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SCOTS at the Flying Anvil make for a good Plan B

by Amy Kingsley

Brian Crean of the Flying Anvil is busy tonight. Both he and Pete Schroth have abandoned their usual posts front of house to pull beers and pour wine behind the bar.

I’m watching them from my position queued up behind a rotund fellow in a polo shirt cinched by the waistband of his khaki shorts. Beer, I figure, will blunt the dark mood I alone seem to have carried into the much-anticipated Southern Culture on the Skids show.

Although I did one-and-a-half solid years in the ‘“Paris of the Piedmont’” as a graduate student at UNC-Chapel Hill, I never familiarized myself with the artistic works of its most famous native sons (and daughter). So it is not fandom that has brought me here tonight. It is desperation.

So far this weekend, I have been stood up by zombies and misled by abolitionist reenactors. I rolled back to my house Sunday evening defeated and sans backup plan. The general tendency of Triad establishments to shutter on Sundays didn’t help matters. I had 12 hours until deadline and no story.

So here I am palming a beer in front of a band that has over its two-decade existence launched thousands of column inches. And me? I don’t even have an angle, just a lingering cold and the threat of professional embarassment.

Despite the imminence of the workweek, hundreds have come out to the Anvil to see Southern Culture do its thing. As far as crowds go, it’s a diverse one. The women, by and large, have opted for outfits of either gingham or leather. Cowboy hats abound, much to the consternation of those of us toward the back of the crowd.

But for all the costuming, the crowd revealed by overhead lights appears heavily skewed toward post-college. Which is not to say that respectability is necessarily in oversupply. Fortunately, a beaming woman steers through the crowd with a basket of condoms and candy, although the couple smooching behind me ignores her. The bottle blond and her gray-haired companion have taken up a position at the threshold between the stage and bar areas.

Not 20 feet away another couple sweetly holds hands. It is difficult to estimate how many in the crowd have come with their eye on hooking up. It is one of the things that will become clearer when Southern Culture on the Skids takes the stage.

If indeed Southern culture is on the skids, it is appropriate that it stopped at the Flying Anvil tonight, a place wedged between neglected antique shops and the railroad tracks. The band takes the stage around 10 p.m. dressed like tweaked variations of Southern caricatures. Guitarist Rick Miller wears the lush, snowy facial hair and heavy-rimmed glasses of a Col. Sanders impersonator. Bassist Mary Huff is the image of 1970’s sitcom namesake ‘“Alice’” if that character had yearned for a psychobilly musical career instead of a gig singing in Hollywood. I half expect her to sidle up to audience members with an order pad.

Thematically, Southern Culture’s songs trade in typical lower-class Southern iconography: big hair, corn liquor and trailer parks. The songwriter then takes a topic and transforms it into something of an anthem. I haven’t seen so many fists raised in sing-along since my younger days as a pop punker.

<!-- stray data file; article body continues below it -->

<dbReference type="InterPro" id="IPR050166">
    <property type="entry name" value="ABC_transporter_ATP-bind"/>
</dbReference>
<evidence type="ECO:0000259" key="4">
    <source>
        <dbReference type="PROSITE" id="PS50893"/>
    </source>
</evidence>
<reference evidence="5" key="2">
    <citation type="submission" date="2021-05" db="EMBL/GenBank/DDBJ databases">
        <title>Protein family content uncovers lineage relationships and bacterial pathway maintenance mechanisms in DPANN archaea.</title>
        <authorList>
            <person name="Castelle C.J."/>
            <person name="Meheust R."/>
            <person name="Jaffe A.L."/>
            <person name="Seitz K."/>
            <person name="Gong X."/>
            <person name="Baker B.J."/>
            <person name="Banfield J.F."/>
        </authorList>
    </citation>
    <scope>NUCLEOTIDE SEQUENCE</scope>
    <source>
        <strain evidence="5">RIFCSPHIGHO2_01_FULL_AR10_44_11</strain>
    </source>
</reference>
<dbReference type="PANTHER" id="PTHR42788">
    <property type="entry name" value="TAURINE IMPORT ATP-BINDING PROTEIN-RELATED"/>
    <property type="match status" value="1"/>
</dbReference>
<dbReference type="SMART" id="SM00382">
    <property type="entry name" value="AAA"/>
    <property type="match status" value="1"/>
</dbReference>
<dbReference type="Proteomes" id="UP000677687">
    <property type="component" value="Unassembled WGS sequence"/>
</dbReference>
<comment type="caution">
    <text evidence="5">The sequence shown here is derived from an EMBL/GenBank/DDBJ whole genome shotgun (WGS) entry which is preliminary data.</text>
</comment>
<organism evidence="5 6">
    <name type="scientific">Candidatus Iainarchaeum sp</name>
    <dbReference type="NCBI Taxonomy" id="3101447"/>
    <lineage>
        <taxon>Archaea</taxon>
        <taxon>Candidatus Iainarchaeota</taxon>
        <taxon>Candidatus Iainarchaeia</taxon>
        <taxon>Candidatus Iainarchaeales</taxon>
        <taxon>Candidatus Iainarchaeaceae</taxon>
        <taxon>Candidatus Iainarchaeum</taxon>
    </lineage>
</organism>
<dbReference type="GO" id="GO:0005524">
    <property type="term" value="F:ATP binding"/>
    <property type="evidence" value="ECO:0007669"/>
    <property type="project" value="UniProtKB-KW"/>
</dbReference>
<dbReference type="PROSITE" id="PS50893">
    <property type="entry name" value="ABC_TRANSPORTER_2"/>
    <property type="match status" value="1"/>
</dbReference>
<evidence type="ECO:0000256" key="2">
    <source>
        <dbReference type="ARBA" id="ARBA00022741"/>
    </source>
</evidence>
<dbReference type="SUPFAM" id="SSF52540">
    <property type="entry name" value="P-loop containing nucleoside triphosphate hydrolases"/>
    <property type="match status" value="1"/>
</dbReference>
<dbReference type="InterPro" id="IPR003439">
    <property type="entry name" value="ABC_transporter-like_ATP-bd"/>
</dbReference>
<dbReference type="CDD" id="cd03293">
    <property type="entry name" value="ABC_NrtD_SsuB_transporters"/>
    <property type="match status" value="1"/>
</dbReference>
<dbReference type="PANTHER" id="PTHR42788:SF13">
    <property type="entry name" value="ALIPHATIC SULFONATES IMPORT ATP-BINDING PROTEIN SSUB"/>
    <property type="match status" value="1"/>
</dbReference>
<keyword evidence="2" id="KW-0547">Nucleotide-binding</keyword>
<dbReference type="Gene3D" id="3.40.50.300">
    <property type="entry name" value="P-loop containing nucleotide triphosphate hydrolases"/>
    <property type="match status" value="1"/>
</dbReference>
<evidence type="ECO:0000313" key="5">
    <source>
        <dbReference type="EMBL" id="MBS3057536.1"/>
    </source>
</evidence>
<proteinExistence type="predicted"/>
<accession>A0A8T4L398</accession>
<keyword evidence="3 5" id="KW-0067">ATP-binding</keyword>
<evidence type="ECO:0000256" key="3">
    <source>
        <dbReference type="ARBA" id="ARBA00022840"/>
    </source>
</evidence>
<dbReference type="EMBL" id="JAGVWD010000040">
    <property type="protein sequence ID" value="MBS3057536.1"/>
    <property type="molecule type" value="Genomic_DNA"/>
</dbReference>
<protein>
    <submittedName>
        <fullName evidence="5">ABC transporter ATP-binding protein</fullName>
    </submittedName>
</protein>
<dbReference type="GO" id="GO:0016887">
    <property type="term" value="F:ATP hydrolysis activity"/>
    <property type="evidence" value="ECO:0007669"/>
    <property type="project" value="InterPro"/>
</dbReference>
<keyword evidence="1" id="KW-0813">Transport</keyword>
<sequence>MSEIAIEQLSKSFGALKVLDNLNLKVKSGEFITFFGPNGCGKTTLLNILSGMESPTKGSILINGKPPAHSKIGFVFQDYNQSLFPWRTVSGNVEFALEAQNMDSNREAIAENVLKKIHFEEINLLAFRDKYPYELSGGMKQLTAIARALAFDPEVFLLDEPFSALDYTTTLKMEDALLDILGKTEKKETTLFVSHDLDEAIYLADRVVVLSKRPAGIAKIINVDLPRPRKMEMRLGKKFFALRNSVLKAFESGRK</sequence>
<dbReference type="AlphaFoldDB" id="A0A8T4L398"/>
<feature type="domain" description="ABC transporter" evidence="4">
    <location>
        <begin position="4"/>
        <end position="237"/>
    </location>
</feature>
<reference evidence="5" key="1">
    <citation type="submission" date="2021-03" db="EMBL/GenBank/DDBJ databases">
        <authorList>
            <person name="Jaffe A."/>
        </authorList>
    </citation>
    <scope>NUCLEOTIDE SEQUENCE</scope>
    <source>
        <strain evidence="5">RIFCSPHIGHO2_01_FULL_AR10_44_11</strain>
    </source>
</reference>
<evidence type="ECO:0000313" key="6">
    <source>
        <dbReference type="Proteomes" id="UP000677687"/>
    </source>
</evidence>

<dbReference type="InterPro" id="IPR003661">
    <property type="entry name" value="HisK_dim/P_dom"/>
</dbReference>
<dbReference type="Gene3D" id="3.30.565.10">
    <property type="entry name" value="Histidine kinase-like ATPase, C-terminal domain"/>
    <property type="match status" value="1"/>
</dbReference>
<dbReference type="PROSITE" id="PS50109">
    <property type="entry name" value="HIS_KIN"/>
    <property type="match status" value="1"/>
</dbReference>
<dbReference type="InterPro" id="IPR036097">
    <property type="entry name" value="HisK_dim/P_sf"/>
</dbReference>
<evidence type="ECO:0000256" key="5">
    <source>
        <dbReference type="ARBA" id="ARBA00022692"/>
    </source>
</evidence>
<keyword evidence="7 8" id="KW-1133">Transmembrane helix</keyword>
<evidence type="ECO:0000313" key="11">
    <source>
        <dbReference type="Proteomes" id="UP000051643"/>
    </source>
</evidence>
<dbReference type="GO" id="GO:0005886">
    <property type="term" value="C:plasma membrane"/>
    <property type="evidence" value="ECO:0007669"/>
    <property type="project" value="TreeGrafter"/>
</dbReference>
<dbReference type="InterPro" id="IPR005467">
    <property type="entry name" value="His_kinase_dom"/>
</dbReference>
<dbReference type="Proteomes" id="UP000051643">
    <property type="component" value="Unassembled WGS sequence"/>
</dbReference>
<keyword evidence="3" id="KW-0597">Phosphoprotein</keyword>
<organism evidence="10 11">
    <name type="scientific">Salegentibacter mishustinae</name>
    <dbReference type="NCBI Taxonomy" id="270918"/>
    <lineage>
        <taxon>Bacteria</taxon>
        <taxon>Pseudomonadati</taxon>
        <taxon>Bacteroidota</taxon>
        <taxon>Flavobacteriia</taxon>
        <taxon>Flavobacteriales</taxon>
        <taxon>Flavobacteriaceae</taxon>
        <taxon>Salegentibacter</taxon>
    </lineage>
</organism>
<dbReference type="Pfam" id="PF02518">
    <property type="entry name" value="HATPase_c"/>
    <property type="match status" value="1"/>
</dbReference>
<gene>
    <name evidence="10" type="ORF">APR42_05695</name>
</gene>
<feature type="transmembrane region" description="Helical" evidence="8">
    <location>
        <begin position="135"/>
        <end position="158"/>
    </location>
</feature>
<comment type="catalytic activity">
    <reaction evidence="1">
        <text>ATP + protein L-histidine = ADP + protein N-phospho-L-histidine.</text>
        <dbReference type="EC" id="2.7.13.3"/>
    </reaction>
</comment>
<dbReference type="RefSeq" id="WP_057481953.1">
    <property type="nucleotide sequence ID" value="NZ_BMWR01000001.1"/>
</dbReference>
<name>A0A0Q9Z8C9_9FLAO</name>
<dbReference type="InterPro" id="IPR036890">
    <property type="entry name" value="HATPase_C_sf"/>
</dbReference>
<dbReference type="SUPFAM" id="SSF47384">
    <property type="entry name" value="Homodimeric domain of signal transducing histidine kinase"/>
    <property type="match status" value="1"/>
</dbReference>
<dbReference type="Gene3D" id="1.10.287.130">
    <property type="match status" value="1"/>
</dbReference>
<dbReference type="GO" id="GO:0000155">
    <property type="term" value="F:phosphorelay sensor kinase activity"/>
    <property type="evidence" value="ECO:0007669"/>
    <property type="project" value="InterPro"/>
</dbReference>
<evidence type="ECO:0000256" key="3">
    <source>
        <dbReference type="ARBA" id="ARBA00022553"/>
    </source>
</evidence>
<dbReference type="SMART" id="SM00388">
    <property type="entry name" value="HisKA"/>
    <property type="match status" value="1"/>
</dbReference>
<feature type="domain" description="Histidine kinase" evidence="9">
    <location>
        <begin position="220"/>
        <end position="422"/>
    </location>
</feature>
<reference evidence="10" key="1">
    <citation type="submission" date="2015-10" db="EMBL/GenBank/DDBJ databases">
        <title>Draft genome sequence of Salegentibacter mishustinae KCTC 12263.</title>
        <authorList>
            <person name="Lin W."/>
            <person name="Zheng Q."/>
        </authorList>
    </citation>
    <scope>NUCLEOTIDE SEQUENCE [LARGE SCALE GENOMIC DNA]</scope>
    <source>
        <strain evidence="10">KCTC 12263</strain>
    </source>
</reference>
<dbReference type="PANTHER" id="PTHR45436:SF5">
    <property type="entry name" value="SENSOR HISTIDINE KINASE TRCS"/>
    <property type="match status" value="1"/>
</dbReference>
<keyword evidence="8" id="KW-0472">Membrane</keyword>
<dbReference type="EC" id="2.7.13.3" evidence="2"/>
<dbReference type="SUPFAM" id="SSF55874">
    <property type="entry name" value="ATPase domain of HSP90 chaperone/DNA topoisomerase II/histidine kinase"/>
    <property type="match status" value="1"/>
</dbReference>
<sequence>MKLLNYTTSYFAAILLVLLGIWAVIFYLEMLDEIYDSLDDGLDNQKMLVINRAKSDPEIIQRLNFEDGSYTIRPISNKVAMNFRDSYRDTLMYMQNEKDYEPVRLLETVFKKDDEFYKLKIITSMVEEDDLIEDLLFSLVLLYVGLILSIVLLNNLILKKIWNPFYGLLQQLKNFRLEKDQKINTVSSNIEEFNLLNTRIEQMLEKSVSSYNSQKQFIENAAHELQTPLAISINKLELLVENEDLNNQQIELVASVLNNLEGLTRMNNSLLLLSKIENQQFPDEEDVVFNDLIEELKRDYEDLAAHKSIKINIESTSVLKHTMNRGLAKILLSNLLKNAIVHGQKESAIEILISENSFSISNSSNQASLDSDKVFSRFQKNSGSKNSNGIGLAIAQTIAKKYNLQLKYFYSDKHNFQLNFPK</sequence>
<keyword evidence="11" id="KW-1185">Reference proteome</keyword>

What their lyrics lack in subtlety, the band compensates for in instrumentation. Miller is a self-described guitar geek. His facility with a fretboard testifies to the chrysalis qualities of the adolescent bedroom, where members of his ilk most often hone their craft before emerging onstage.

Huff’s no-nonsense persona translates to a solid bass sound, big and flashy in all the right places. Drummer Dave Hartman rounds out the trio with a monster surf beat.

The band opens the show in fifth gear, and hips all around the venue start to gyrate. The scene starts to lift me out of my bad mood. I’m enjoying the spectacle of a man to my left alternate between air guitar and drums. Even more elating than his joy is the fact that his bulk is blocking the view of the visored fellow behind him.

I’m trying, but tonight the only joy I can muster is schadenfreude

As the band churns through their set list, the spectacle increases. Miller extends an invitation to the ladies in the audience that is enthusiastically accepted. Soon, about a half-dozen sylphs strut their stuff onstage. A mysterious breeze originating from somewhere around the front row helpfully flutters the dancers’ hair, a scene ripped straight from the scripts of beer commercials everywhere.

Miller cedes chicken-hurling responsibilities to the women. Each selects their projectile from a greasy box of KFC, and one dancer in a moment of confusion begins to eat her prop. Once the directions have been clarified, the chicken sails mercifully close to the stage and serves as an adieu from Southern Culture on the Skids.

The crowd, like gremlins created from a cocktail of beer, meat and skin, is having none of it. So as the band returns for another round I gather my bad mood, trash my empty beer cup and head for the door, the beginnings of a story forming in my head.

To comment on this story, e-mail Amy Kingsley at amy@yesweekly.com